Columbia, Maryland… Computers, Money, Cars and the Law. Two exceptional individuals and two extraordinary teams who cover a broad range of the human services world are this year’s Audrey Robbins Humanitarian Award winners. The Awards, now in their 36th year, are presented by The Association of Community Services. Volunteer of the Year Don Bard is founder and head of the Lazarus Foundation, which works with schools and individuals refurbishing computers and opening the doors of technology to those often shut out. Volunteer Team of the Year Neighbor Ride has connected its 300 volunteer drivers and Howard County Seniors with more than 40,000 trips for everything from doctor’s appointments to religious services to cultural events. Barbara Coleman of Maryland Legal Aid, Employee of the Year has advocated for thousands of low income people, helping preserve their most basic needs: housing, food, benefits for more than 30 years. The Employee Team of the Year from makingCHANGE, has helped more than 6000 persons become financially literate and find a path out of financial crisis.
The Awards, which will be presented at a luncheon June 15 honor individuals and teams in the community who have performed services above and beyond the call of duty. This year’s event will also honor ACS’s Executive Director Anne Towne, who is retiring from ACS after 10 years with the organizations.
“This year’s humanitarians demonstrate the breadth of service that individuals in our community give to touch lives, and make a positive difference in those lives.” stated Audrey Robbins Awards Co-Chairs Debra Popiel and Nancy Huggins.
ACS created The Audrey Robbins Humanitarian Awards in 1975 in honor of the former Director of the Howard County Department of Social Services to pay tribute to the work of human services organizations and those volunteers and staff who go above and beyond all expectations in their service to the community. Since its inception, more than 75 individuals and organizations have been honored through the Award. A full list of previous award recipients can be found at http://www.acshoco.org/Default.aspx?pageId=526589.
Sponsors for the 2011 Audrey Robbins Luncheon include lst Mariner Bank, Athelas Institute, eMarketing Video, Emerge, Chase Brexton Health Services, Towne Group Media and Management, The Business Monthly, Central Maryland Regional Transportation, Susquehanna Bank, Community Action Council, hocoblogs, Howard County Housing Commission, Pinnacle Empowerment Center, Anonymous, Howard County Mental Health Authority, OBA Bank, Sen. Edward Kasemeyer/Del. Elizabeth Bobo, Lisa Dolce, DVD Consultants, Grace Community Church, Deb Popiel, and Mary Schiller
The June 15 Audrey Robbins Awards luncheon will be held from 12 noon-2:00 p.m. at The Meeting House in Oakland Mills, 5885 Robert Oliver Place, Columbia. TV personality Terry Owens will host this year’s awards. Flowers by Emerge will also be available for sale. For more information or to purchase tickets , visit www.acshoco.org or call 410-715-9545.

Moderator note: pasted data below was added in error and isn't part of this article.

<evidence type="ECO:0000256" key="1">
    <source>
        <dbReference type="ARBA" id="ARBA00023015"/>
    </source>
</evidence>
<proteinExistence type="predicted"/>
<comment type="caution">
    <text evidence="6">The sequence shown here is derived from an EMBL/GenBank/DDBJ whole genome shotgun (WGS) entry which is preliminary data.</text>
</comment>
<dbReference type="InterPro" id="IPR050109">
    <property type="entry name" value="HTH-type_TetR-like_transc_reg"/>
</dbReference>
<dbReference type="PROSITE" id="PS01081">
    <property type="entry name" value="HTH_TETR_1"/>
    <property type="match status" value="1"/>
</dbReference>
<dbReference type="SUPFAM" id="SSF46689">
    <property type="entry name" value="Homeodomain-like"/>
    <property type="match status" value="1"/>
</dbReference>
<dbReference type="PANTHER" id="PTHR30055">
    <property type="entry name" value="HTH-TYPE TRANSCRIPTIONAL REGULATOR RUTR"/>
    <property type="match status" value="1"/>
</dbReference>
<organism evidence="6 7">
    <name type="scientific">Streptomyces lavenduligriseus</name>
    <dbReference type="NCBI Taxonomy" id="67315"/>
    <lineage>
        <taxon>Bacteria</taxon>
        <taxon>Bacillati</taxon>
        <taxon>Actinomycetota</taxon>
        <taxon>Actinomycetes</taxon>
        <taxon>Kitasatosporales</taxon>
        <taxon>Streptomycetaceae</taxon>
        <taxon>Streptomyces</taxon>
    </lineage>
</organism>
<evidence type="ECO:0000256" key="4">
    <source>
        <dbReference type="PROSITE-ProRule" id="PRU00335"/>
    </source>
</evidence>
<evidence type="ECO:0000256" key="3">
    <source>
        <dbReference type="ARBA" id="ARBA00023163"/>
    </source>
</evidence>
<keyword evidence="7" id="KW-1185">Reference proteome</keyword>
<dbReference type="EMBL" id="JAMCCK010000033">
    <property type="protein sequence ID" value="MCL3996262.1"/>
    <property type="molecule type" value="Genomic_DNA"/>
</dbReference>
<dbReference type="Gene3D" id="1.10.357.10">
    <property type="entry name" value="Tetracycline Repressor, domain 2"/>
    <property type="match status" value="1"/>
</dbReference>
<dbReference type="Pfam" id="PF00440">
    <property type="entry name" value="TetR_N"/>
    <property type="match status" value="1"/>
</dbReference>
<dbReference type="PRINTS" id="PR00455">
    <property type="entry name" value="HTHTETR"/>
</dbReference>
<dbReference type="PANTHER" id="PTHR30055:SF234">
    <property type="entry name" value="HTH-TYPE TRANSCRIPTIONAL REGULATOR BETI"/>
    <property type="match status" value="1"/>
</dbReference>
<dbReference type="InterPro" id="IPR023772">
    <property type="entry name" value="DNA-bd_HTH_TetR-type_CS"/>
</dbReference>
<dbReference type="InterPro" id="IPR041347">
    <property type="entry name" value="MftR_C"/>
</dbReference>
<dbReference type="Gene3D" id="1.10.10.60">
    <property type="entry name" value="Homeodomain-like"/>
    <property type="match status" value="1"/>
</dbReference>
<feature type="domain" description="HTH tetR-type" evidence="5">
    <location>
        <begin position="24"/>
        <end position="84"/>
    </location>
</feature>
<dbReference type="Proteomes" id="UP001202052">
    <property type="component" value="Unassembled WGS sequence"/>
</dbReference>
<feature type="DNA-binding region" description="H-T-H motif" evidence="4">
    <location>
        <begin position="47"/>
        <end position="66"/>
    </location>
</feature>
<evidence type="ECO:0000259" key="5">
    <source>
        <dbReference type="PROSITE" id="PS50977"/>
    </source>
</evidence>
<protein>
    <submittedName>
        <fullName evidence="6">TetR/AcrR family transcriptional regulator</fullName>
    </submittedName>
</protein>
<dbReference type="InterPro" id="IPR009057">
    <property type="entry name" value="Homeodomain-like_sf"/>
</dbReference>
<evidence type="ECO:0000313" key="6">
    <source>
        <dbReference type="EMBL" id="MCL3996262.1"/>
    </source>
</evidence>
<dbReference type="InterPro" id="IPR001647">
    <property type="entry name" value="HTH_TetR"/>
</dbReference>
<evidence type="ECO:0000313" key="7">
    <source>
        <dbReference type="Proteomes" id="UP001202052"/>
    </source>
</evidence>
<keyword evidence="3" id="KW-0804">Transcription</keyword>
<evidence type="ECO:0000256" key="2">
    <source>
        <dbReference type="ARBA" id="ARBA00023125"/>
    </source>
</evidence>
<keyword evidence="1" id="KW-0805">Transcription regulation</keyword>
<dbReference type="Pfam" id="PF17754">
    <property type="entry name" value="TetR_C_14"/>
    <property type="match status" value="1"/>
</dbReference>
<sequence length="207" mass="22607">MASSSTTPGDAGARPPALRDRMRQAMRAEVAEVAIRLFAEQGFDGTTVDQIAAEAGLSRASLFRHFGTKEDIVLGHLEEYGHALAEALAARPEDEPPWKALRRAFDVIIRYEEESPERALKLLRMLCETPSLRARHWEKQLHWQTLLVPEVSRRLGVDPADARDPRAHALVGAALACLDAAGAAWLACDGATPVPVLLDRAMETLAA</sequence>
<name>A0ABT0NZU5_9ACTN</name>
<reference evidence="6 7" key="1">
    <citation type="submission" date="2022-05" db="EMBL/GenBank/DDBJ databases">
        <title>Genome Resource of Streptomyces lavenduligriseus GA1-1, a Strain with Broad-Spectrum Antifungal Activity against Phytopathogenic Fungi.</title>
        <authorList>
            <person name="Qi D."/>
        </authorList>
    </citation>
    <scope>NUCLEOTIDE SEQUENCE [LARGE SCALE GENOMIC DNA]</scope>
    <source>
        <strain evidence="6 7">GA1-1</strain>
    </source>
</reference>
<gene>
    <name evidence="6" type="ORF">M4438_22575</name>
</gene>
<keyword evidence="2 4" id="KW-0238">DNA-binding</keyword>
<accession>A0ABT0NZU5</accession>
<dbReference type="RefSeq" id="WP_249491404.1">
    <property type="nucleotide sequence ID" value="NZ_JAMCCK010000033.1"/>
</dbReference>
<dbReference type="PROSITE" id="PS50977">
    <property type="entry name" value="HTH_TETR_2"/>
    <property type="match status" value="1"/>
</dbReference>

About the Honorees
Don Bard, Lazarus Foundation, Volunteer of the Year.
“Dedicated, “ inspiring,” “visionary,” “committed,” and “energizer bunny” These are just a few of the words the team of volunteers who fix and refurbish computers, and who teach and mentor with Don Bard at the Lazarus Foundation use to describe him. Bard founded the Lazarus Foundation in 1993 out of a 1980s computer users group. Its goal is to reduce the digital divide by providing free or low cost computers to deserving Howard County students and their families, and to educational and charitable organization. Under Don’s vision and leadership, Lazarus Foundation, named both because it resurrects computers and evokes Emma Lazarus’ “Give Me Your Tired Your Poor” poem, has remained focused and true to its mission. It has given away an estimated 1000+ computers. Over the years Don’s energy and vision have helped Lazarus grow and expand. More than just computers, Lazarus under Don has made educating students and their families a priority so they can also use their technology. Even as he himself has faced personal adversity that has affected his ability to repair and teach, Don Bard’s commitment to Lazarus has not waivered, and Don can often be found at its lab. Notes friend and Board Chair Rob Gold, “He has been tireless in always trying to find the best way for Lazarus to help the community in Howard County and beyond.” Because of him the Bright Mind Foundation has not only been able to give 320 computers to low income families, but his team has taught parents and children how to use them. Lazarus supplied the Black Student Achievement Program Community Based Learning Centers with computers and printers. PCs4KIDS gives students Lazarus refurbished computers and high school mentors to teach them. Lazarus computers play a key role in Howard County Public School System’s 21st Century Community Learning Centers programs. Because of Don Bard many thousands of people in the Howard County Community who might otherwise have been locked out of today’s technology and their future have the opportunity to learn, grow and succeed.
Barbara Coleman, Maryland Legal Aid, Employee of the Year